Intravenous immunoglobulin (IVIG) is a complex mixture of IgG antibodies made from human plasma that contains the pooled antibodies from thousands of people, and is only FDA-approved to treat a few assorted conditions; nonetheless, practitioners have used it off-label with varied success in patients with lupus, arthritis and asthma, among other autoimmune disorders. In the body, the antibodies in plasma act as part of the immune response to identify and deactivate foreign invaders. When they begin attacking the body's own cells, the same protective immunoglobulins (known as IgG antibodies) can cause autoimmune disorders like lupus, arthritis and asthma. And yet, when IVIG is infused into people with those exact autoimmune conditions, it calms inflammation rather than causes it.
Jeffery Ravetch, Theresa and Eugene M. Lang Professor and head of Rockefeller's Laboratory of Molecular Genetics and Immunology, was struck by this inconsistency. "If IgG triggers autoimmune disease, how could it be pathogenic and therapeutic?" he asked. "We call it the IgG paradox." Six years ago he started an investigation into exactly how IVIG worked, and what he's discovered could one day lead to a whole new class of therapeutics. In a paper published today in the journal Science, Ravetch and his colleagues, Falk Nimmerjahn and Yoshi Kaneko explain what makes IVIG effective: A small fraction of the IgG antibodies in the IVIG solution carry a sugar called sialic acid that is required for its protective ability.
IgG antibodies bind to and activate specific immune cells, with different forms or "subclasses" binding to specific receptors (called Fc receptors) on the immune cell's surface. Antibody subclasses have different abilities to induce inflammation in the body by virtue of their selective ability to engage ei ther activating or inhibitory Fc receptors. Earlier work had shown that IVIG infusion changed this ratio of activating and inhibitory receptors on the cells that trigger inflammation, rendering the pro-inflammatory autoantibodies in autoimmune diseases, like lupus and arthritis, less inflammatory. The next logical step then, Ravetch says, was determining how the IgG molecules in IVIG preparation could have an anti-inflammatory effect.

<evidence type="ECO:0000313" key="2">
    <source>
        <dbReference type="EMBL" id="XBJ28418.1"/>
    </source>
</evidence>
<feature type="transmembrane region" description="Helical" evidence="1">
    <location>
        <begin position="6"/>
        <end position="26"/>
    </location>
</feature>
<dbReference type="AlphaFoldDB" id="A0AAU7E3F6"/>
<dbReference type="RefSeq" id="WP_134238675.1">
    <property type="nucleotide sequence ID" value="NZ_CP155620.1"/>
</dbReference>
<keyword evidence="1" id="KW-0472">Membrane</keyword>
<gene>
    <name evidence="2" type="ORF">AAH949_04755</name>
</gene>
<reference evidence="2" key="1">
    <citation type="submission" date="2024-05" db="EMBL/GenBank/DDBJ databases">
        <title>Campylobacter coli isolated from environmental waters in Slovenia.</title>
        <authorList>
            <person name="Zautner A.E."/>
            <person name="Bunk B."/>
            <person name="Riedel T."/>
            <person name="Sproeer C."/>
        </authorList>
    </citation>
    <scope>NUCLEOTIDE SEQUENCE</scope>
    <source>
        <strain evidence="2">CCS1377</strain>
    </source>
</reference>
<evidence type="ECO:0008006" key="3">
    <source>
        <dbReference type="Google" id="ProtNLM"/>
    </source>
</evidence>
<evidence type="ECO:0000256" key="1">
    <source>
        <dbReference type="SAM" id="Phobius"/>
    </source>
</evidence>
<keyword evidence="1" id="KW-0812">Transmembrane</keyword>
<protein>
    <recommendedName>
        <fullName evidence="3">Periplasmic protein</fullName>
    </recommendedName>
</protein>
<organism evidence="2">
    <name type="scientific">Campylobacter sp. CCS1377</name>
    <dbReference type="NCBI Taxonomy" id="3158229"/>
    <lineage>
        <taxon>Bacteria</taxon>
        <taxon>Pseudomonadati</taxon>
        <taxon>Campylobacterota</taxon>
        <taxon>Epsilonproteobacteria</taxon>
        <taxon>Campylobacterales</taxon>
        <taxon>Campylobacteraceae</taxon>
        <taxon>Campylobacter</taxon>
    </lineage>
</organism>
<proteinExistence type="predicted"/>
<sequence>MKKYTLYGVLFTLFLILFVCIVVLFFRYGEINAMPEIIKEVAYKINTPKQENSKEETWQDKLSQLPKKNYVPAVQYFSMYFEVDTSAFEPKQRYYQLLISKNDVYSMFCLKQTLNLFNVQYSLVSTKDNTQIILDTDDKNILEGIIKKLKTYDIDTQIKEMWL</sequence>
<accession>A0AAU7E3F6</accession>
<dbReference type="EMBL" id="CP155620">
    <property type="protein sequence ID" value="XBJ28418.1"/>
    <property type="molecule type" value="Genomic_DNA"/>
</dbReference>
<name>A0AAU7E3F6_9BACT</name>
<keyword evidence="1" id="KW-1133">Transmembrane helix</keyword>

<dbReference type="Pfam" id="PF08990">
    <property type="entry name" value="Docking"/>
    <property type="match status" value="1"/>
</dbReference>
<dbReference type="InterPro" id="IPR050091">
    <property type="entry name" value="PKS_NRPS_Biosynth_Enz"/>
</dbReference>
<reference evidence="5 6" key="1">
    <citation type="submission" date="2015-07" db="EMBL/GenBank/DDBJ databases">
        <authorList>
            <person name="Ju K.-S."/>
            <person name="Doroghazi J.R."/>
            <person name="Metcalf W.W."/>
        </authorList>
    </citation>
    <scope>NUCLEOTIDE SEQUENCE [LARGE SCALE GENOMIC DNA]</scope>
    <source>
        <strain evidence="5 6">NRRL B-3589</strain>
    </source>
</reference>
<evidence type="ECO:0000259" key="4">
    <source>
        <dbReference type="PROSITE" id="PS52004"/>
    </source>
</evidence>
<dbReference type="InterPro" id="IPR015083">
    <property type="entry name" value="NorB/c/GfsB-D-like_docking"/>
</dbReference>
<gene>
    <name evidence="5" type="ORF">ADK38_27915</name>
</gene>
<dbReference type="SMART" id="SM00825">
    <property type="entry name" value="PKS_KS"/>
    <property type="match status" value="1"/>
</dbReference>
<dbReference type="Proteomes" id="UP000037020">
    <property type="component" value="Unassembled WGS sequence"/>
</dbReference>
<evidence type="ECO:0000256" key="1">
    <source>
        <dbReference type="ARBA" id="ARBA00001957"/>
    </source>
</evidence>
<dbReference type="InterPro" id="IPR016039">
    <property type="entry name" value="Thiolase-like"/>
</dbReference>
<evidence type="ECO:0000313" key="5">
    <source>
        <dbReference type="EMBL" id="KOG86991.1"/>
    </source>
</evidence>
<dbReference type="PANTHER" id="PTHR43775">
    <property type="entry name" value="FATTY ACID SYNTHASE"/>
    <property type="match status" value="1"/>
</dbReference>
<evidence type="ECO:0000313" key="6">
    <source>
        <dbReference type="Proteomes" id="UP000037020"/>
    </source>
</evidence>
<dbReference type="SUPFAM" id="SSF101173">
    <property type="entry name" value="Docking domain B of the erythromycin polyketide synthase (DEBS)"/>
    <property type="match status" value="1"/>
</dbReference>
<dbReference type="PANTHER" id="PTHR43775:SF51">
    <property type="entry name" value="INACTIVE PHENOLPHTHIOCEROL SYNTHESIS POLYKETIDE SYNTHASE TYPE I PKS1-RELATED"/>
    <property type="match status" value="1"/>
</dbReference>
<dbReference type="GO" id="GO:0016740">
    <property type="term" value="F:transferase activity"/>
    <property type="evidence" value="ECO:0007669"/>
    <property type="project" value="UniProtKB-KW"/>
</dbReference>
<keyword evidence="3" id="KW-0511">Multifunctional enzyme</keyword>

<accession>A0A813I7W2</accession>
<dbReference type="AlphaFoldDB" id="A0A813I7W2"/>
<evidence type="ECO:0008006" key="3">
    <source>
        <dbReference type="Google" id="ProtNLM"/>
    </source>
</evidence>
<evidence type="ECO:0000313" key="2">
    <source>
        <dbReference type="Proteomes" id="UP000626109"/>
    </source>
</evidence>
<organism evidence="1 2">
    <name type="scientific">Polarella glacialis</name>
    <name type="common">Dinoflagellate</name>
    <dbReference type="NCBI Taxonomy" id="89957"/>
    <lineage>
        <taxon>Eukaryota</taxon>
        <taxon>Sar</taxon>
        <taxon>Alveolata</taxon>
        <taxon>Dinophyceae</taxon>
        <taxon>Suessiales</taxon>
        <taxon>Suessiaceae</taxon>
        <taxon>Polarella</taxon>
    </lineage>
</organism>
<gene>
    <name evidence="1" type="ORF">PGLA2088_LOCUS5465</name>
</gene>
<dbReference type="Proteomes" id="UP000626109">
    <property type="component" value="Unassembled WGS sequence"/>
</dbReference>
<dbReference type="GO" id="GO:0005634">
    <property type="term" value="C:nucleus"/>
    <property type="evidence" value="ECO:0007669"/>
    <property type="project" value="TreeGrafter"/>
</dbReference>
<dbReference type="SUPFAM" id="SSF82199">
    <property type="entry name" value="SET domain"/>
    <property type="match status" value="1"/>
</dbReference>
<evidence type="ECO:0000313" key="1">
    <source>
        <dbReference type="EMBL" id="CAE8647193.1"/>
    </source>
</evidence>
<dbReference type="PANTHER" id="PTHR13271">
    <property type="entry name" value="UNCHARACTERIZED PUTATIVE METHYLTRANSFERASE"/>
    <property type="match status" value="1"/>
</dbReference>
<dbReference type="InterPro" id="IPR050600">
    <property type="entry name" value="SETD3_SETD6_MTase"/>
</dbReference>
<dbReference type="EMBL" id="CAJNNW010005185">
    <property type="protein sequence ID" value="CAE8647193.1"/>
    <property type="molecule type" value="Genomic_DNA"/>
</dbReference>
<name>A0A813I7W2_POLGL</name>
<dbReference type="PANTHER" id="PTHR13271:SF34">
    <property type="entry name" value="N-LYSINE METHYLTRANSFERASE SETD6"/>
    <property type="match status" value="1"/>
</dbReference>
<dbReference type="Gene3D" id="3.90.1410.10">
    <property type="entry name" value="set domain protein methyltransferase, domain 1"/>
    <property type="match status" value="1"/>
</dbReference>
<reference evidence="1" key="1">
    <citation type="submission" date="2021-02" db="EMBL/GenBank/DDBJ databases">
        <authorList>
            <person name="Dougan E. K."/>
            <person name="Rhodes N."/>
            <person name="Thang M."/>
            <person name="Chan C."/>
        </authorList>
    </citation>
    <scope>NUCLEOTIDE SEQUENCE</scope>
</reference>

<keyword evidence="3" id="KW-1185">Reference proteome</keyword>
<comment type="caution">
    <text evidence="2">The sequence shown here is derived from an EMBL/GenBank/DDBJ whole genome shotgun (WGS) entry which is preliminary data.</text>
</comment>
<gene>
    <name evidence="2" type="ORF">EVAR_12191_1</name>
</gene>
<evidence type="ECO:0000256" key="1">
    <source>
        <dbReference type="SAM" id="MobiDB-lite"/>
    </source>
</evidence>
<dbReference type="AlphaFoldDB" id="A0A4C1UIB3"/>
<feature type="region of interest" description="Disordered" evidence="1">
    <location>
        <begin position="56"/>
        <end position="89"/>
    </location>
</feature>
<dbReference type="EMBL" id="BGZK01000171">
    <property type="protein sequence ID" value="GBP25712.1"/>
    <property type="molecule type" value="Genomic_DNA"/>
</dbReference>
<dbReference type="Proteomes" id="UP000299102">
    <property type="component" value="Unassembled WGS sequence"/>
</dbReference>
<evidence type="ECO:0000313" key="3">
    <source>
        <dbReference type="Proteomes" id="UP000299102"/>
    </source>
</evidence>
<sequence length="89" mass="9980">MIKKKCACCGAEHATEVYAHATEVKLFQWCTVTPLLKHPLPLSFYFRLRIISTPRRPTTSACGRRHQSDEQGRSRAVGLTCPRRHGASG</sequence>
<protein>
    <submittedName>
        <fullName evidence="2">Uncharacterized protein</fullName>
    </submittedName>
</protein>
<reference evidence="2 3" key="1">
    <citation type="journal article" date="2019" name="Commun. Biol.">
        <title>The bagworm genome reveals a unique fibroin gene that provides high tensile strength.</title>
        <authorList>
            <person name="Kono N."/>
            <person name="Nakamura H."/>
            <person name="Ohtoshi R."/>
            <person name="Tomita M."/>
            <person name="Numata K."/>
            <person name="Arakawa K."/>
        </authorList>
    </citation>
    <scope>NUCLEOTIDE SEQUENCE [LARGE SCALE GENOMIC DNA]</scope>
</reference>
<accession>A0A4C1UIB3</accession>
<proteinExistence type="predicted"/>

Because a therapeutic, anti-inflammatory response to IVIG requires a concentration of IgG antibodies that's hundreds of times greater than is normally used for antibody therapy for cancer or infection, for example, Ravetch and his colleagues began to look for something that was only present in IVIG in small amounts. That's how they discovered that just the very terminal sialic acid on the Fc portions of the IgG molecule were the root of the anti-inflammatory activity. When the researchers removed the sialic acid, the molecule retained its structure and its half-life, but it lost its protective abilities. "This is a very interesting condition that's set up," Ravetch says. "IgG can shift from a state that is quite inflammatory to a state that is actively anti-inflammatory by just changing a sugar." This switch occurs during a normal immune response to a foreign substance, shifting the IgG antibodies from an anti-inflammatory state to one that is pro-inflammatory and able to efficiently dispose of the foreign challenge.
To test the theory, Ravetch and his colleagues tried enriching IVIG for the IgG molecules that contained sialic acid. They found that just enriching for this IgG species increased IVIG activity by a factor of ten, while removing it wiped out the therapeutic activity altogether. This discovery, Ravetch says, has potentially huge implications, and his lab is now working to generate a recombinant form of IgG that, by virtue of a sialic acid molecule attached in the right place, will be anti-inflammator y and could act as a novel treatment for autoimmune disorders. "We have the opportunity to make a much better form of IVIG that will work 100 times better and be a pure molecule--to build a much better class of therapeutics based on a property that already exists in nature."